Shingles, also known as herpes zoster, is a viral infection caused by the varicella-zoster virus. This is the same virus that causes chickenpox. After a person recovers from chickenpox, the virus remains dormant in the body's nerve tissue. Later in life, the virus can reactivate, causing shingles.

Shingles typically causes a painful rash that develops on one side of the body. The rash may be accompanied by other symptoms such as fever, headache, and chills. The rash can take several weeks to heal, and in some cases, it can lead to long-term nerve pain in the affected area.

If shingles is left untreated, there can be several long-term effects. One of the most common complications of shingles is postherpetic neuralgia (PHN), which is a type of chronic pain that can last for months or even years after the rash has healed. PHN occurs when the nerves that were affected by the shingles virus continue to send pain signals to the brain. Other potential long-term effects of untreated shingles can include scarring, vision loss (if the virus affects the eyes), and neurological problems (if the virus affects the brain or spinal cord).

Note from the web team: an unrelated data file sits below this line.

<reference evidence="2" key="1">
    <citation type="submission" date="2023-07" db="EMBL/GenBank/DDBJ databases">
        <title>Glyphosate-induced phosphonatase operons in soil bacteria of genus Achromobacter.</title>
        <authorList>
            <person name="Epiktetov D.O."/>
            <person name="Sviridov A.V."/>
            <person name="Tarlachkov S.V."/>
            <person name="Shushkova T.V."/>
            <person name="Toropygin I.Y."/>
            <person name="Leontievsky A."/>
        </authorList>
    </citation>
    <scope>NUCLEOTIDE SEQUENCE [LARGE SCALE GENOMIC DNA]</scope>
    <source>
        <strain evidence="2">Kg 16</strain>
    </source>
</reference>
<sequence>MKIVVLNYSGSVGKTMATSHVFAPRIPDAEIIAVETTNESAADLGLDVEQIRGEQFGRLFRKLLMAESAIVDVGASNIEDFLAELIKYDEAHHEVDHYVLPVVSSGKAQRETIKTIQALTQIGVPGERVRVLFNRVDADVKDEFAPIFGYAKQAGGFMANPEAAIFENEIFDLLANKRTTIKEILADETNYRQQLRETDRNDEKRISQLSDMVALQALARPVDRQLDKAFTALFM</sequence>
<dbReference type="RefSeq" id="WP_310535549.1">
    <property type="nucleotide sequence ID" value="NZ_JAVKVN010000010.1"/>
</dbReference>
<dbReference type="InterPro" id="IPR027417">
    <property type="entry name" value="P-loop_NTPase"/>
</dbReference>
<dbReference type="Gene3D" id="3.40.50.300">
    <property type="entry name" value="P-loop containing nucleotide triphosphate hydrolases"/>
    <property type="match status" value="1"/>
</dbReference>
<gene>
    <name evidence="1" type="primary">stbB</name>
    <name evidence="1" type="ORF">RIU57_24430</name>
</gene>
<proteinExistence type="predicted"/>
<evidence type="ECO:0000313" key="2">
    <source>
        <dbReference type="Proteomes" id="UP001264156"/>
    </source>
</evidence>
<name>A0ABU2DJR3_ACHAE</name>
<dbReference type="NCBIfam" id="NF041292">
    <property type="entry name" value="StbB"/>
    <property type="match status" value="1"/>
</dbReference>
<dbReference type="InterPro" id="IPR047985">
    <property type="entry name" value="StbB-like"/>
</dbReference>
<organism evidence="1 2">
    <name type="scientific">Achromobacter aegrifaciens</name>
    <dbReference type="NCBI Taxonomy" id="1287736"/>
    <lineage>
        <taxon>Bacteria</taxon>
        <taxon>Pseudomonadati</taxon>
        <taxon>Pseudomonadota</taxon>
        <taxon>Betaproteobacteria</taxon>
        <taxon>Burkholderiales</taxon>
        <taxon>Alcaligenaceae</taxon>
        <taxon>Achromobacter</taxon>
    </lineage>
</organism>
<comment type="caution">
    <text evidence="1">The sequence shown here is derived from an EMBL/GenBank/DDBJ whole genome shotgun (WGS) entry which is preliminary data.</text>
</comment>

Treatment for shingles typically includes antiviral medications, which can help reduce the severity and duration of the rash and other symptoms. Pain medications may also be prescribed to manage discomfort. It's important to see a board-certified dermatologist as soon as possible if you suspect you may have shingles, as early treatment can help reduce the risk of complications. Additionally, there is a shingles vaccine available that can help prevent the reactivation of the virus and the development of shingles.

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